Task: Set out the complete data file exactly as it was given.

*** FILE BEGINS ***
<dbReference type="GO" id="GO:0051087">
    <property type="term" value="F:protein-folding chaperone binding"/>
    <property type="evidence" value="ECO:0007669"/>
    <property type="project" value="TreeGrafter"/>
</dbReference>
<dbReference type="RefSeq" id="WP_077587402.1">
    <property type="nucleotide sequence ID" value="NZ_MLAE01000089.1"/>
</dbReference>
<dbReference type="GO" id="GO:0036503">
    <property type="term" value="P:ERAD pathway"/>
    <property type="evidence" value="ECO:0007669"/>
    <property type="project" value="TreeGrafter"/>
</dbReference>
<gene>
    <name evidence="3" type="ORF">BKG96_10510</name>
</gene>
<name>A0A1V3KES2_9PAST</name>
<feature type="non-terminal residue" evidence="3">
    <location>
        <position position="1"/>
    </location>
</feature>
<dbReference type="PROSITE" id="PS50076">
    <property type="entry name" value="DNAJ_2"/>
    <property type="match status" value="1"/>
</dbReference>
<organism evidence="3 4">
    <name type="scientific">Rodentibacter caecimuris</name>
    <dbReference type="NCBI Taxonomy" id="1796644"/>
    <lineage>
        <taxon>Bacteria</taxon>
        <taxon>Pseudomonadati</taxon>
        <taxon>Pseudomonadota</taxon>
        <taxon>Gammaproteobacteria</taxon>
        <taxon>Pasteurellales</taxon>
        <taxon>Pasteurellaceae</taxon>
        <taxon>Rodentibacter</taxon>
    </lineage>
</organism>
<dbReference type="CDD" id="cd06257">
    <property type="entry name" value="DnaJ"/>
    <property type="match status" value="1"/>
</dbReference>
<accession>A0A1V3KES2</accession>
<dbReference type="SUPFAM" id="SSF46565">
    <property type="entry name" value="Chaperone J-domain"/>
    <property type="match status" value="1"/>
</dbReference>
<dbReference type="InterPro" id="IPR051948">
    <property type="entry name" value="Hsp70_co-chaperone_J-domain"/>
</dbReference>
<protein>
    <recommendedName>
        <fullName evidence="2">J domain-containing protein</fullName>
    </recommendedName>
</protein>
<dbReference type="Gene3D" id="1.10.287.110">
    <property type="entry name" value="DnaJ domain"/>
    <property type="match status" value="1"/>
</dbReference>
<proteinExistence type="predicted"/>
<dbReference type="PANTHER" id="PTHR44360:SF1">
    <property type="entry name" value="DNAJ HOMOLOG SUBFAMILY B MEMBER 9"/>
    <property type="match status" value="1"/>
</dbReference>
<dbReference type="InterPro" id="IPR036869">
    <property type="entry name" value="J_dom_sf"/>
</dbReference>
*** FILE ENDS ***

<dbReference type="GO" id="GO:0051087">
    <property type="term" value="F:protein-folding chaperone binding"/>
    <property type="evidence" value="ECO:0007669"/>
    <property type="project" value="TreeGrafter"/>
</dbReference>
<dbReference type="RefSeq" id="WP_077587402.1">
    <property type="nucleotide sequence ID" value="NZ_MLAE01000089.1"/>
</dbReference>
<dbReference type="GO" id="GO:0036503">
    <property type="term" value="P:ERAD pathway"/>
    <property type="evidence" value="ECO:0007669"/>
    <property type="project" value="TreeGrafter"/>
</dbReference>
<gene>
    <name evidence="3" type="ORF">BKG96_10510</name>
</gene>
<name>A0A1V3KES2_9PAST</name>
<feature type="non-terminal residue" evidence="3">
    <location>
        <position position="1"/>
    </location>
</feature>
<dbReference type="PROSITE" id="PS50076">
    <property type="entry name" value="DNAJ_2"/>
    <property type="match status" value="1"/>
</dbReference>
<organism evidence="3 4">
    <name type="scientific">Rodentibacter caecimuris</name>
    <dbReference type="NCBI Taxonomy" id="1796644"/>
    <lineage>
        <taxon>Bacteria</taxon>
        <taxon>Pseudomonadati</taxon>
        <taxon>Pseudomonadota</taxon>
        <taxon>Gammaproteobacteria</taxon>
        <taxon>Pasteurellales</taxon>
        <taxon>Pasteurellaceae</taxon>
        <taxon>Rodentibacter</taxon>
    </lineage>
</organism>
<dbReference type="CDD" id="cd06257">
    <property type="entry name" value="DnaJ"/>
    <property type="match status" value="1"/>
</dbReference>
<accession>A0A1V3KES2</accession>
<dbReference type="SUPFAM" id="SSF46565">
    <property type="entry name" value="Chaperone J-domain"/>
    <property type="match status" value="1"/>
</dbReference>
<dbReference type="InterPro" id="IPR051948">
    <property type="entry name" value="Hsp70_co-chaperone_J-domain"/>
</dbReference>
<protein>
    <recommendedName>
        <fullName evidence="2">J domain-containing protein</fullName>
    </recommendedName>
</protein>
<dbReference type="Gene3D" id="1.10.287.110">
    <property type="entry name" value="DnaJ domain"/>
    <property type="match status" value="1"/>
</dbReference>
<proteinExistence type="predicted"/>
<dbReference type="PANTHER" id="PTHR44360:SF1">
    <property type="entry name" value="DNAJ HOMOLOG SUBFAMILY B MEMBER 9"/>
    <property type="match status" value="1"/>
</dbReference>
<dbReference type="InterPro" id="IPR036869">
    <property type="entry name" value="J_dom_sf"/>
</dbReference>